‘Blood Moon’ eclipse wows Pacific sky-gazers (VIDEO, PHOTOS)
The latest total lunar eclipse started at 11:25 AM GMT and lasted for 59 minutes. Due to the Moon’s position in orbit, it appeared 5.3 percent larger than during the previous eclipse. The clouds, however, hid the celestial body for a while.
NASA and the SLOOH Community Observatory were streaming live video transmissions of the event.
The Moon turns red or orange when the moon lines up with the Sun and Earth and passes Earth’s shadow, called an umbra, reflecting the sunlight refracted by our atmosphere. A perfect alignment of Moon, Earth and the Sun is called perigee-syzygy. On such a rare occasion, the full Moon rapidly darkens and starts glowing red.
— Nick Howes (@NickAstronomer) October 8, 2014
When an eclipse hides the dayside of the Moon from the Sun’s heat, the temperature on the lunar surface falls from +130 degrees Celsius to -99 degrees Celsius.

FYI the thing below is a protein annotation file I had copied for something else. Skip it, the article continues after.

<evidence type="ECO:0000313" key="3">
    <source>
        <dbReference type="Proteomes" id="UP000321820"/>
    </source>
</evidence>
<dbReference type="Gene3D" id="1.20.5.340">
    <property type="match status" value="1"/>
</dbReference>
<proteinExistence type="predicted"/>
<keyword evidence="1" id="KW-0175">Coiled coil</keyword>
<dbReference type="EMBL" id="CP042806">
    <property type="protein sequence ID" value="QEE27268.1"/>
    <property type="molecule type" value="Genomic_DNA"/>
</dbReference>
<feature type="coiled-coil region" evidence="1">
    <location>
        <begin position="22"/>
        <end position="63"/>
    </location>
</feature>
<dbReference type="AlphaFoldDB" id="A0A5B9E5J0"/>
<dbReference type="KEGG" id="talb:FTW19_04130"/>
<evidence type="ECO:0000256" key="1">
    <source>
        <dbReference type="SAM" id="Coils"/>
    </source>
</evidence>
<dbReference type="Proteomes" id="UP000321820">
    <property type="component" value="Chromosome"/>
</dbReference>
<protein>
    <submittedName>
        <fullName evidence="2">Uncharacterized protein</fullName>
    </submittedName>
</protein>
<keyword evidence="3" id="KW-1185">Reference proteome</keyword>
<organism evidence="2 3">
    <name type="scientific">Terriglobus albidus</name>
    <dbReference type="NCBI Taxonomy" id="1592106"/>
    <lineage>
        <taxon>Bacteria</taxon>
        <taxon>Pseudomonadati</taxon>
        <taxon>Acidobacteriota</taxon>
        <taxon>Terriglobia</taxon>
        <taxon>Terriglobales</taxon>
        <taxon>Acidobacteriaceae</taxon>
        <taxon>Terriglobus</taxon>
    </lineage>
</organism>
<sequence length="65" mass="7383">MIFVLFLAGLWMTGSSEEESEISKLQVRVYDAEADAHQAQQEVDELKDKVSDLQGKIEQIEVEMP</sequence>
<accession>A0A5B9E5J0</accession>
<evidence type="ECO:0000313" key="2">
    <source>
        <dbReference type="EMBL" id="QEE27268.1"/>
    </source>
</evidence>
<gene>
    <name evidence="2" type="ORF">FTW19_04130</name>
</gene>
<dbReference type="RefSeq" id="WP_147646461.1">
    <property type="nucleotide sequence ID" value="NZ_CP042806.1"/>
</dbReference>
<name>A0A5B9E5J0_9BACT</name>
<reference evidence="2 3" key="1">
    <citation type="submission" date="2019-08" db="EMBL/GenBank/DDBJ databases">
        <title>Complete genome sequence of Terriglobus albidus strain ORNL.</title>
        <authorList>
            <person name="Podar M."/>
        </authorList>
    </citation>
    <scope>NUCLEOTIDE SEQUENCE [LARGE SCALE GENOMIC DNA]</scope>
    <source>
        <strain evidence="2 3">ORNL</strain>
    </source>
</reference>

— Blake Steck (@blakesteck) October 8, 2014
— NASA (@NASA) October 8, 2014
— DigitalRev (@digitalrev) October 8, 2014
The first “bloody” eclipse out of a sequence of four red moons called a tetrad set for 2014-15 happened on April 15. The third and fourth will take place on April 4, 2015 and September 28, 2015.
Watch the full video of the eclipse
— Mark Tarello (@mark_tarello) October 8, 2014
Omg blood moon is so clear from my window pic.twitter.com/v6kjlMYxbM
— shafiq | mcspicy-kun (@shashashafique) October 8, 2014
— Enquirer (@Enquirer) October 8, 2014
— Ron. (@RonnieSnark) October 8, 2014